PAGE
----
The Every Student Succeeds Act of 2015

On December 10, 2015 President Obama signed the Every Student Succeeds Act (ESSA) into law.  The ESSA reauthorized the Elementary and Secondary Education Act (ESEA) of 1965 and replaces the No Child Left Behind Act (NCLB).  The law passed the House and Senate with significant bipartisan support.  The intent of the ESSA was preserve the standards-based reform intent of NCLB (e.g., high standards, accountability for results, standardized testing, and transparency) while doing away with many of its unpopular, unworkable, and overly stringent requirements.  Additionally, the ESSA rolls back federal involvement in education and moves authority to the states.  In fact, the ultimate success or failure of this law will depend very much on the states.

In this blog and future blogs I will comment on various aspects of the ESSA.  First, a little history is in order.

As part of the war on poverty, President Lyndon Johnson signed the Elementary and Secondary Education Act into law in 1965.  The purpose of the ESEA was to improve the academic achievement of disadvantaged students by provided federal money to assist states in improving educational opportunities for these. (Click here to hear and see an interested recording of President Lyndon Johnson’s ESEA  bill signing ceremony and speech at an old schoolhouse on the LBJ ranch in 1965).

The law had been reauthorized a number of times, including the Improving America’s School Act of 1994 and the NCLB of 2002 (Click here for a recording of President George W. Bush’s NCLB signing ceremony and speech in 2002).  In NCLB Congress sought to improve the academic achievement of students by requiring states to (a) establish clear standards or expectations for students; (b) test students in reading and math on an annual basis, (c) promote transparency by requiring states to disaggregate and publicly report the results for schools and school systems, (d) set steadily increasing goals for student proficiency on these tests, called adequate yearly progress (AYP); and (e) hold low performing schools accountable for improving by setting a series of corrective actions for these schools (e.g., developing technical assistance plans, offering public school choice, providing supplemental educational services, restructuring the school).  Although NCLB had lofty intentions many elements of the law were overambitious and unworkable.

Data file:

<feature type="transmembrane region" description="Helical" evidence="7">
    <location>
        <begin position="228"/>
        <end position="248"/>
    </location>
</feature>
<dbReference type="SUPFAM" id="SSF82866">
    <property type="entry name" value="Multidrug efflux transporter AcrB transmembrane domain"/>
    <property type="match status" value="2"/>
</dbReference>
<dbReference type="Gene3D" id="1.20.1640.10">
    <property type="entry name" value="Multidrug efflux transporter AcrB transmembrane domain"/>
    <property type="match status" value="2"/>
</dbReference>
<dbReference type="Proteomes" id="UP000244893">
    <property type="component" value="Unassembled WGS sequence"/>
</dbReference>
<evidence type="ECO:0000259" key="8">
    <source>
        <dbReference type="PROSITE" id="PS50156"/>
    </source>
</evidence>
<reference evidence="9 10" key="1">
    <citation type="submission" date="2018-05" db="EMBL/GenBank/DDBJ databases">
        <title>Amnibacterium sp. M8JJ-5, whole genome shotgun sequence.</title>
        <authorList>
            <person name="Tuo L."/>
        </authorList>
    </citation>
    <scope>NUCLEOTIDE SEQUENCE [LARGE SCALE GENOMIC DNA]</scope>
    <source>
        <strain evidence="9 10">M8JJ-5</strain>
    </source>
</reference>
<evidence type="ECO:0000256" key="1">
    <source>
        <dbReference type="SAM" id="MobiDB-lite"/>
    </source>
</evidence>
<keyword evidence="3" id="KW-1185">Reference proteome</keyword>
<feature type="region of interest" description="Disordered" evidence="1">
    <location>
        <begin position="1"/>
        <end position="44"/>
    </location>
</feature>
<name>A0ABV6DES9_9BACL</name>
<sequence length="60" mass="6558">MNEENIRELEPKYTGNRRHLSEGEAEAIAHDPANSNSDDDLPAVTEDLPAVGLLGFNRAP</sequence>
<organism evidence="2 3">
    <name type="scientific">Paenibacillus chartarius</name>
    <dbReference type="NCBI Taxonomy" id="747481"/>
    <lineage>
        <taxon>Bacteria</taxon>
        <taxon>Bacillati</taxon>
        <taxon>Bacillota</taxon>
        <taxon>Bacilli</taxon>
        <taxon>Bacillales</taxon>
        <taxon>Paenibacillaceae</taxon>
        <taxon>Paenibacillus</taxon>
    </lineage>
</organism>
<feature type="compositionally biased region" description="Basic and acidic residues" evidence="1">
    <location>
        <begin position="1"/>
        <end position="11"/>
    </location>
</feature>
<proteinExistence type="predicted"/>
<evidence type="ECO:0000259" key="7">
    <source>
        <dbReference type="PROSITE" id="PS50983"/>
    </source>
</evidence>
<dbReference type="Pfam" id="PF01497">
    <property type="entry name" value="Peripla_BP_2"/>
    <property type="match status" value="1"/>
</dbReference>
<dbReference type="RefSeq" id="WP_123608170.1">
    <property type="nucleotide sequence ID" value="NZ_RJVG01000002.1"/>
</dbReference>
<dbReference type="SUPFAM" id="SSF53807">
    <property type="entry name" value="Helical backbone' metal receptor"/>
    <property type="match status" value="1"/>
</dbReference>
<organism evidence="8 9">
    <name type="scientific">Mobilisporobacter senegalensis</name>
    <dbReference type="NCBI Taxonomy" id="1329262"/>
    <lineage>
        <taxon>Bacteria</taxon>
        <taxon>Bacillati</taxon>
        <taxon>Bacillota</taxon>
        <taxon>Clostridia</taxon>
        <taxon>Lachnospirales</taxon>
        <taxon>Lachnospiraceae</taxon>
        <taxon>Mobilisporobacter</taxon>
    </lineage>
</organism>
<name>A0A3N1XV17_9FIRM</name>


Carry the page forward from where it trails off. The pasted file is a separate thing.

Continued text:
The No Child Left Behind Act was due to be reauthorized in 2007.  Nothing was accomplished in Congress, however, because of the lack of bipartisan cooperation.  During this time the administration of President Obama granted waivers from some of the requirements of NCLB to states that submitted plans to the U.S. Department of Education

In 2014 Senator Lamar Alexander, Republican of Tennessee, the Chairman of the Senate’s Health, Education, Labor, and Pensions Committee (HELP) and Senator Patty Murray, Democrat from Washington, the ranking member of the HELP Committee wrote a bipartisan bill to reauthorize ESEA that was intended to pass the Republican-controlled Congress and be signed by President Obama.  At the same time, Representative John Kline, Republican of Minnesota, Chairman of the House Committee on Education and the Workforce, developed another reauthorization bill.  The House and Senate conferees then had to negotiate a single bill to send to President Obama.  Bobby Scott, Democrat from Virginia, the ranking member of the House Committee proved to be very important in this process.  In early September most of the differences were ironed out.  When Speaker of the House, John Boehner, the negotiated bill seemed to be in trouble but the new Speaker, Paul Ryan was supportive.  In December the House and then the Senate passed the bill, which was sent to President Obama.  President Obama signed the bill into law on December 10th (Click here for a video of President Obama’ ESSA bill signing ceremony and speech in 2015).

In the next post I will examine the major provisions of the ESSA and how they are different from NCLB.

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